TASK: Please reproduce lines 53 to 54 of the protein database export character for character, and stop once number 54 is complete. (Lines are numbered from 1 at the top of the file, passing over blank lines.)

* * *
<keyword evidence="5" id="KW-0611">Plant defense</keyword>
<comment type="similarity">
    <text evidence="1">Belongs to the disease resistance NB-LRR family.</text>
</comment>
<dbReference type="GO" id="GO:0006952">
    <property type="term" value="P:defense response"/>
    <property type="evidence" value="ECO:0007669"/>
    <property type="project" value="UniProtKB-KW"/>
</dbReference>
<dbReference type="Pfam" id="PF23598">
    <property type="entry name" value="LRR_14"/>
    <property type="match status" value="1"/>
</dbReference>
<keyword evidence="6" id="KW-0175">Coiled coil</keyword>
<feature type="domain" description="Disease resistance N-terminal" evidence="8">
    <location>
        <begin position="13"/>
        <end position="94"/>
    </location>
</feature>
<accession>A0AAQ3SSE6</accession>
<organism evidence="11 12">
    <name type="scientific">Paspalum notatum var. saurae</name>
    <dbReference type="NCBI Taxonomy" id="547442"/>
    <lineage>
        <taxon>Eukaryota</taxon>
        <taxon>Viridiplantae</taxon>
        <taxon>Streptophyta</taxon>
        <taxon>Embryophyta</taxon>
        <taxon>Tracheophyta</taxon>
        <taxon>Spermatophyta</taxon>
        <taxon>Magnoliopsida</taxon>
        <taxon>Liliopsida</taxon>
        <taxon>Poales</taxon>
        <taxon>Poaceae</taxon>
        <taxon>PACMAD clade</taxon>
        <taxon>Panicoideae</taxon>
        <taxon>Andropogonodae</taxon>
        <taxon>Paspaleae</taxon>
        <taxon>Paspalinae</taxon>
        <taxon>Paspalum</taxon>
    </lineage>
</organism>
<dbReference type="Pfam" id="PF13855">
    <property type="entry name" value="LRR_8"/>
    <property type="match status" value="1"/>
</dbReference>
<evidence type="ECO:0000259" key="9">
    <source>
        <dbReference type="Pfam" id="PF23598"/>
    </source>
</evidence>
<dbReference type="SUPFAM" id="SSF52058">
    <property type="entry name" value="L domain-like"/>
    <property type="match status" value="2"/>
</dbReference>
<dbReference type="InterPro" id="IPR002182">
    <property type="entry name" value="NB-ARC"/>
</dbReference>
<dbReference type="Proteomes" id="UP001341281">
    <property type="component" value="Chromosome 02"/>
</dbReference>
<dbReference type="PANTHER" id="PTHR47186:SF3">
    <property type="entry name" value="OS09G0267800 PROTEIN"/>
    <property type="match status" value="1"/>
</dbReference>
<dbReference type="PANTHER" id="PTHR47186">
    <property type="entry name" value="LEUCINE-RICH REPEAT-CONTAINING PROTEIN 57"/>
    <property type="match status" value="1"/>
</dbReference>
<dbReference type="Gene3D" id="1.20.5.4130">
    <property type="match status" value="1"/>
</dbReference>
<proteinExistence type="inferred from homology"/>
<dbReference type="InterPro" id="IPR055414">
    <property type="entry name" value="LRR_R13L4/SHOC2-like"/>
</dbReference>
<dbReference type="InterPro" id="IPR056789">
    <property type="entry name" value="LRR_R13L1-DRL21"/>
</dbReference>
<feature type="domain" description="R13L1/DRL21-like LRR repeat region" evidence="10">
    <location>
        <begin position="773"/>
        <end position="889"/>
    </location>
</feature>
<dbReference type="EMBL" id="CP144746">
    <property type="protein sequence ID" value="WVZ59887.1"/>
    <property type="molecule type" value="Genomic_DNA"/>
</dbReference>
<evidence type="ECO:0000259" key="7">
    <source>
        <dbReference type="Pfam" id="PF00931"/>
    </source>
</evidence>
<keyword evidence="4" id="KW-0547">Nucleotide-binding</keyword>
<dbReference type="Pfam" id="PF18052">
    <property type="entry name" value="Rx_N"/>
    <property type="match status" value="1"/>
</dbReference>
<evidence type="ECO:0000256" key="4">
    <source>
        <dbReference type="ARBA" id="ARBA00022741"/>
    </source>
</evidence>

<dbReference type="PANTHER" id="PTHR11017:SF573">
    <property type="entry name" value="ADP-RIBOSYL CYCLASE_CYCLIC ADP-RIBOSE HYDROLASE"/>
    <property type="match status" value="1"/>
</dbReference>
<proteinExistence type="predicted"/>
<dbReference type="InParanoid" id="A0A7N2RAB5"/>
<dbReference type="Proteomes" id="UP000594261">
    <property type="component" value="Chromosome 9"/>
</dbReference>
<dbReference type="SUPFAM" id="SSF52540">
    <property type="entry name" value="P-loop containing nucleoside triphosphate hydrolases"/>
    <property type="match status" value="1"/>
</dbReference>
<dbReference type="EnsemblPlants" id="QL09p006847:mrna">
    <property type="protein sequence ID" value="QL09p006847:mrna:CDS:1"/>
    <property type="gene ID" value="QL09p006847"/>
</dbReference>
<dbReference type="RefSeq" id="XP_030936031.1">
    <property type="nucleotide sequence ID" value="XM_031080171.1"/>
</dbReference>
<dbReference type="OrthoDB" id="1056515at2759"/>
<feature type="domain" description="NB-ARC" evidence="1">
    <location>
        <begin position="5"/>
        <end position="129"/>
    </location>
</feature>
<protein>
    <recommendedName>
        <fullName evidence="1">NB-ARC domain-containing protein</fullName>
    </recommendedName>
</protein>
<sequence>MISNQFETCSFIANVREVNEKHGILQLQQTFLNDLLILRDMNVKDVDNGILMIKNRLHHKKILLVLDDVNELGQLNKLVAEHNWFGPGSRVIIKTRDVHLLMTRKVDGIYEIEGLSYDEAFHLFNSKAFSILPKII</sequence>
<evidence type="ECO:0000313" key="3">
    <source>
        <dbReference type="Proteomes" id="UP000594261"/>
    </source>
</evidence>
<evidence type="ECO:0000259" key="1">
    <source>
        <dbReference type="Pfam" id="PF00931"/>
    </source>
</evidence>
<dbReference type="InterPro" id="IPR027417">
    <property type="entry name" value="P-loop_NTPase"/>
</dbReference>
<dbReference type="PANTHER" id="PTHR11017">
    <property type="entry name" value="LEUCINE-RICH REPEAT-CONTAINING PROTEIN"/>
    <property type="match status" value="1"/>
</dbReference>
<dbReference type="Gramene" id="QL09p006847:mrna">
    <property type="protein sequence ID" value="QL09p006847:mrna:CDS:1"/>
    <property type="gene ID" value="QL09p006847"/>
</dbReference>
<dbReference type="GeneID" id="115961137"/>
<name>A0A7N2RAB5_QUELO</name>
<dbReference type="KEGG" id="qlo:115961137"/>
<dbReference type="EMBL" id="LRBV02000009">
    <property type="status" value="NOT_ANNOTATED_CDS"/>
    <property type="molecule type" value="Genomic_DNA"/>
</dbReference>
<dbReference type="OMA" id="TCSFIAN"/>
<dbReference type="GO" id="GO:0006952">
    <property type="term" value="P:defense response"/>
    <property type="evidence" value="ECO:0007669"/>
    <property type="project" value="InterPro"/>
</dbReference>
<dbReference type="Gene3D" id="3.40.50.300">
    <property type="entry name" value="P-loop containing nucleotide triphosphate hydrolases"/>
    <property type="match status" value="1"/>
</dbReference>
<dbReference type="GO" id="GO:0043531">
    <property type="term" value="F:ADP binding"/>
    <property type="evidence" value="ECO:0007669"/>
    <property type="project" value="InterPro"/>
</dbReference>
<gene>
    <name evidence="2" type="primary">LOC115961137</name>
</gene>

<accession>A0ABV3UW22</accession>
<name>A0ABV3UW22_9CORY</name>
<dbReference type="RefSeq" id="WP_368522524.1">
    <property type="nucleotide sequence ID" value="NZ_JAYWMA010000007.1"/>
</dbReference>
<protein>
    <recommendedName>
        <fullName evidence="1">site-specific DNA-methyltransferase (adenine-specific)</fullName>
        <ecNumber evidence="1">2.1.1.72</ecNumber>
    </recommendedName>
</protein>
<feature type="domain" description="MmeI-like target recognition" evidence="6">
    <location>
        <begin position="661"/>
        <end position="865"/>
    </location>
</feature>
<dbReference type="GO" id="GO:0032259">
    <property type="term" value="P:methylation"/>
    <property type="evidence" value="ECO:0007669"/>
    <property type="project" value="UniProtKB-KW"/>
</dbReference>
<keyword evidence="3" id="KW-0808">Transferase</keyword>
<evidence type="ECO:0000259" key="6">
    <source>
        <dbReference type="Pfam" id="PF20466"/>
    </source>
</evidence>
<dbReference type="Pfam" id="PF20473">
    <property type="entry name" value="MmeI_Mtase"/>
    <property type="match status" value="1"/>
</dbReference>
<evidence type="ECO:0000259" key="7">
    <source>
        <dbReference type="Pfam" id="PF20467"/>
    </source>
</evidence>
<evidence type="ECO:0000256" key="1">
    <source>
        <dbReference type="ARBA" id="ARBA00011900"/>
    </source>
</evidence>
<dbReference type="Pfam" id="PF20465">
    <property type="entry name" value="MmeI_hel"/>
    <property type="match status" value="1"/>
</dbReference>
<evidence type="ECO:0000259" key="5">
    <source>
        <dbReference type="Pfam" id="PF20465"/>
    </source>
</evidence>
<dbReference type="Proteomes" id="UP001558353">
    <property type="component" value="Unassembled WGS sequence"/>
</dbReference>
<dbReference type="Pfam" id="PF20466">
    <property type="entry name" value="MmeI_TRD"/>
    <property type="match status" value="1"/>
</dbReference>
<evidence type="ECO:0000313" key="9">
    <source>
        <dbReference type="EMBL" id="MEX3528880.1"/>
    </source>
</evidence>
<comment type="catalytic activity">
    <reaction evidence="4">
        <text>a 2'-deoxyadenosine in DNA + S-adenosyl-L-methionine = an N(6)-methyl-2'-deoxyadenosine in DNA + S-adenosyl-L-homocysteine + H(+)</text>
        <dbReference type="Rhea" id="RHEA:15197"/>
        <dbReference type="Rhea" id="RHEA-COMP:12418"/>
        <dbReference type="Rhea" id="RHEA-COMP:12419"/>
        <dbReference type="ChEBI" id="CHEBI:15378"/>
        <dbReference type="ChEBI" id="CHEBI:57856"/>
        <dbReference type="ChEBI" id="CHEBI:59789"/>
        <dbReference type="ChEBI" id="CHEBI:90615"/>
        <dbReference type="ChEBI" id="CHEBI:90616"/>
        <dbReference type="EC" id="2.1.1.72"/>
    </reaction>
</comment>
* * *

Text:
<dbReference type="SUPFAM" id="SSF52058">
    <property type="entry name" value="L domain-like"/>